Dennett's Dangerous Idea

As a Christmas gift, I could not have asked Santa for a better gift - an Evolution Theme Semester. Trying to listen to the talks has itself been a lesson in the 'survival of the fittest'. Last week's talk by Jonathan Weiner on the Beak of the Finch (reviewed here) was at the Washtenaw Community College(WCC). I reached the venue to find out that what I thought was the WCC was the Washtenaw Juvenile Correction Center! Finally after I made it to WCC, finding the auditorium turned out to be quite a task. It's a common error made by students, but The University of Michigan is not Ann Arbor!. I should have known the local community college - talk about living in ivory towers! Since I arrived late the hall was packed and I had to kneel on the carpet.

Today's lecture was by Daniel Dennett, one the leading thinkers of our time. In contrast to the Einstein Theme semester the Evolution theme seems to be more popular and understandably so. Thanks to some over-zealous officials trying to comply with the fire-safety laws, I and another 30 people were kicked out of the hall because "you can't sit on the steps, you have to have a chair." However, that did not deter people from standing in the hallway and listening. There were two large halls below and across the street that would have accomodated all the people had the organizers been more flexible, or would have created overflow rooms or alternate locations. Dennett is such an entertaining speaker that it was worth listening to his deep voice and seeing his slides through the body parts of a dozen other people who were standing, sitting and crouching in the hallway.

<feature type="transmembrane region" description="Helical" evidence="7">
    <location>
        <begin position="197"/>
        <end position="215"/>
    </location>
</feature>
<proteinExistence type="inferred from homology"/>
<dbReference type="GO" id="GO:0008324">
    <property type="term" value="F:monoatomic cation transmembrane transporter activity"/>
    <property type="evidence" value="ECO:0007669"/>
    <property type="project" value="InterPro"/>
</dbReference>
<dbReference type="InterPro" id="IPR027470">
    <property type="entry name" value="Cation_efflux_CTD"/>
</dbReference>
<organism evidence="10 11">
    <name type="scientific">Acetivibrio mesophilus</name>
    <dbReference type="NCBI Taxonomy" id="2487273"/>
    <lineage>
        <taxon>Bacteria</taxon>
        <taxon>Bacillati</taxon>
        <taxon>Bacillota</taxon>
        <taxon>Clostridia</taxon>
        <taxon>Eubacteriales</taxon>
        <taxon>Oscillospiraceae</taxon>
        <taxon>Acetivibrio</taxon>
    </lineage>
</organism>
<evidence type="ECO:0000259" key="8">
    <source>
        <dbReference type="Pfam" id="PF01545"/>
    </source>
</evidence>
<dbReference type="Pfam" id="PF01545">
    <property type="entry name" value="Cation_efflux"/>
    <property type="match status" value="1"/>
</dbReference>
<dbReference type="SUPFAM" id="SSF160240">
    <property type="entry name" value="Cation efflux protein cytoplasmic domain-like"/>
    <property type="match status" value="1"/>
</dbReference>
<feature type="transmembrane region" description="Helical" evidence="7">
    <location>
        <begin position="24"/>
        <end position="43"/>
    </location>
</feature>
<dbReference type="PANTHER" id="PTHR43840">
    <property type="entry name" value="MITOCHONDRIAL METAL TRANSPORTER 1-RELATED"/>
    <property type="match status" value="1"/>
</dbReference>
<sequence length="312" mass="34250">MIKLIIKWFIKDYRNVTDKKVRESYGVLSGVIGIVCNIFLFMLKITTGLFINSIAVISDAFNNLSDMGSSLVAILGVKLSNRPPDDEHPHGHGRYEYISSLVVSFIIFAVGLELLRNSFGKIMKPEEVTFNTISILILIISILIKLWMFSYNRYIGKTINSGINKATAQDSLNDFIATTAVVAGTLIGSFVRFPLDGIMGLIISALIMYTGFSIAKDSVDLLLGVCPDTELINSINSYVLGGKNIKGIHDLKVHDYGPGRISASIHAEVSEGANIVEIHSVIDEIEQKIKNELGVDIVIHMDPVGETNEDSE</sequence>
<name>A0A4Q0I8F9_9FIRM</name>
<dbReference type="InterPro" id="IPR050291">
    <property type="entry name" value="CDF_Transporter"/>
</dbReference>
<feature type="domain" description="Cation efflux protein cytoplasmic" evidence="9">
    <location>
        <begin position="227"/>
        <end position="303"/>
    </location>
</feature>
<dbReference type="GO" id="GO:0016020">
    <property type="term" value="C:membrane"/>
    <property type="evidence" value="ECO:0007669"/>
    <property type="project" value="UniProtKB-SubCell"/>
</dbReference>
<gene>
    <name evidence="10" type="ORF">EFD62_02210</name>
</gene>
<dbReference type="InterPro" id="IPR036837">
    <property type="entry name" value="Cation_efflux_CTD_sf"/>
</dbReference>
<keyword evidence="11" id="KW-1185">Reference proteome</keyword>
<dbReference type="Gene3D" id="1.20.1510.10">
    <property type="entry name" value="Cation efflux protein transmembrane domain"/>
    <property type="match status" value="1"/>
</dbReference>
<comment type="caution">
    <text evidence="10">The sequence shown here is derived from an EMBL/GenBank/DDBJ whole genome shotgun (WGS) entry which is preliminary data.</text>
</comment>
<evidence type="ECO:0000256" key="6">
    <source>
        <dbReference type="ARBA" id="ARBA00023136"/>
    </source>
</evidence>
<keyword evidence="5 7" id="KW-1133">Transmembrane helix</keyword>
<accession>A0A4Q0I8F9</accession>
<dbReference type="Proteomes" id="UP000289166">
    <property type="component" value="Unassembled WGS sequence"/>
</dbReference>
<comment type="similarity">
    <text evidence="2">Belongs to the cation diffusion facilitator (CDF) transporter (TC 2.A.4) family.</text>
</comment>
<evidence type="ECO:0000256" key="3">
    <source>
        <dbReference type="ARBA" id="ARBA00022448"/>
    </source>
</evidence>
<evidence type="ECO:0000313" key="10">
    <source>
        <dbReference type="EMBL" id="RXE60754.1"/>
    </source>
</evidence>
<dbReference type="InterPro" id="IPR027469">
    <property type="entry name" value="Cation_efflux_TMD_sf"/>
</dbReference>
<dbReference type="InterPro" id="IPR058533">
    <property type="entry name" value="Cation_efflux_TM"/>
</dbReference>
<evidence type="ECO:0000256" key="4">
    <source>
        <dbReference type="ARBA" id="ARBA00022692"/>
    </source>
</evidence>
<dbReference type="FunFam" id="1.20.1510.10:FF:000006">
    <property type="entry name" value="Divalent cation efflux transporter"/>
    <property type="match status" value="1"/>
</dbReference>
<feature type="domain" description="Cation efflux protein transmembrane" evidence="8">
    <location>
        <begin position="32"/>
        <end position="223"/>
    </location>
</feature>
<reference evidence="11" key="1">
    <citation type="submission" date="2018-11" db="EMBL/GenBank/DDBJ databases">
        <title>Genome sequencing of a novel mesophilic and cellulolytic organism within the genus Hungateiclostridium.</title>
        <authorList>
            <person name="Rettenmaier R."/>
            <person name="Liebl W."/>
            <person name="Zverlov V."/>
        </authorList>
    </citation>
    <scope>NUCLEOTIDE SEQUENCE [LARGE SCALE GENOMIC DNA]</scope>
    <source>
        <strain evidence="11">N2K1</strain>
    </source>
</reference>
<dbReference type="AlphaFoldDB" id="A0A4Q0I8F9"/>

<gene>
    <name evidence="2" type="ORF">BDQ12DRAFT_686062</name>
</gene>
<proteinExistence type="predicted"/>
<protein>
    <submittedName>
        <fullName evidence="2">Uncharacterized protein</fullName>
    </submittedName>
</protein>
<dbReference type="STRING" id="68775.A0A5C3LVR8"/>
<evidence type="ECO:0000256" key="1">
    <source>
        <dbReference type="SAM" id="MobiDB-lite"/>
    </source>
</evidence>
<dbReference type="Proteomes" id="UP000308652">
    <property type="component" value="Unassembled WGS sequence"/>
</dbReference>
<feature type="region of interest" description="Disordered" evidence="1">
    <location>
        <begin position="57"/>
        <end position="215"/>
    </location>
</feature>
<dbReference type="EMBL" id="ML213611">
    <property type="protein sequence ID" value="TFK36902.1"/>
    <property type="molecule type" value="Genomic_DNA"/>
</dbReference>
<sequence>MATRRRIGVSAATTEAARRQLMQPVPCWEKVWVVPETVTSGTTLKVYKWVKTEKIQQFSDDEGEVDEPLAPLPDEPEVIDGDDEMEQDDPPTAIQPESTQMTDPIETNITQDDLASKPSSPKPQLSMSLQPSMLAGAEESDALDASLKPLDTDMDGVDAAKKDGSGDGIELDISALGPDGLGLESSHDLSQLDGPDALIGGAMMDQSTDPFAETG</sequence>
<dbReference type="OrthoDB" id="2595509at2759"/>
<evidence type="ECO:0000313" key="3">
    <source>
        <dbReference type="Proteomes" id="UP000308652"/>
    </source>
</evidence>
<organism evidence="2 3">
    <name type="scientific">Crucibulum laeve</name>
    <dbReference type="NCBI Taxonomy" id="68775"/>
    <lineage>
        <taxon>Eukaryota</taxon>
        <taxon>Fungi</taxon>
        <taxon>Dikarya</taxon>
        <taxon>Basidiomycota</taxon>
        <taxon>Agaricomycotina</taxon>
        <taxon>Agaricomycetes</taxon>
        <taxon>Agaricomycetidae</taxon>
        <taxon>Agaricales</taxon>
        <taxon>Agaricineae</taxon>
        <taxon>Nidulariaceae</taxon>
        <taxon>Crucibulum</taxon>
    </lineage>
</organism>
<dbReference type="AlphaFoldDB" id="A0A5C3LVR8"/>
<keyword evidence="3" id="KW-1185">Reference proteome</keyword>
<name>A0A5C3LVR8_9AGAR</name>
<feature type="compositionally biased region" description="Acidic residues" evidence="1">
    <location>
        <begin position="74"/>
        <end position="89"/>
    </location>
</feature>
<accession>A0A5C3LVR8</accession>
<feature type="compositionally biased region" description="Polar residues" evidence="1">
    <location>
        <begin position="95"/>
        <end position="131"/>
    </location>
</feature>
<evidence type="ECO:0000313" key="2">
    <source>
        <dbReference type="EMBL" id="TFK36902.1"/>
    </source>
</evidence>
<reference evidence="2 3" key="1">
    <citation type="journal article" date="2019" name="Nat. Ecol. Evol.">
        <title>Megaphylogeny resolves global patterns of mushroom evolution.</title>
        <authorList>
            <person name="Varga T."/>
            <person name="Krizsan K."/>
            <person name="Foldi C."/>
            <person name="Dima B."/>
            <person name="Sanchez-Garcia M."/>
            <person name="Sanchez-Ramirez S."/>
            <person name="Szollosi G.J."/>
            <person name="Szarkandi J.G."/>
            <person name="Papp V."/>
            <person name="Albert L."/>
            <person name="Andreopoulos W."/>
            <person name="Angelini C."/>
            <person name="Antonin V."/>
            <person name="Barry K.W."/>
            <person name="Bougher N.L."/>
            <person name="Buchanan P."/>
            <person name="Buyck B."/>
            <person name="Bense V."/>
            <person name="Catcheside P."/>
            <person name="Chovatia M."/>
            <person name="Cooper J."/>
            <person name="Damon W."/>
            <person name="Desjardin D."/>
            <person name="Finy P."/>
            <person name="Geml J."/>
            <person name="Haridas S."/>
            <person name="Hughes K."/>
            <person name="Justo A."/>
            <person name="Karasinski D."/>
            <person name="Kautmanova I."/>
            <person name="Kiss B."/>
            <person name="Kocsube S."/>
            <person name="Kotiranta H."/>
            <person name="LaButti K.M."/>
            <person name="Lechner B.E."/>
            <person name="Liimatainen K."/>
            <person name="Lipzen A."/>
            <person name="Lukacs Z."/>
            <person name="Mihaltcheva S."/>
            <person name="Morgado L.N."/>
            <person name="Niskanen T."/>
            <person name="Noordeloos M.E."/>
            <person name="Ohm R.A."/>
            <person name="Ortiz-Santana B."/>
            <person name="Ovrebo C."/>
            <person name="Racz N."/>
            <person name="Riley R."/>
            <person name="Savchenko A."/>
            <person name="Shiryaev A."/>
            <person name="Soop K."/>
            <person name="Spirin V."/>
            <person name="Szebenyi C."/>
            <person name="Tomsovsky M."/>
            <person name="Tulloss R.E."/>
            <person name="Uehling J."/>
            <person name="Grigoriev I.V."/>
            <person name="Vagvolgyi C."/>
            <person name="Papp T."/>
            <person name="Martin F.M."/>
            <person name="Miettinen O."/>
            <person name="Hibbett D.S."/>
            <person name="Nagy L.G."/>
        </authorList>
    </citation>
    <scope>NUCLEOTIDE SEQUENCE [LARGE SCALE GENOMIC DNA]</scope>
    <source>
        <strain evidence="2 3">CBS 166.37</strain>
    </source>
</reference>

It is not hard to see why more than 150 years after Darwin's short book evolution is still is contentious. Dennett is his book Darwin's Dangerous Idea explains,
"If I were to give an award for the single best idea that anyone has ever had, I'd give it to Darwin, ahead of Newton and Einstein and everyone else. In a single stroke, the idea of evolution by natural selection unified the realm of life, meaning, and the purpose with the realm of space and time, cause and effect, mechanism and physical law. It is not just a wonderful scientific idea. But it is a dangerous idea."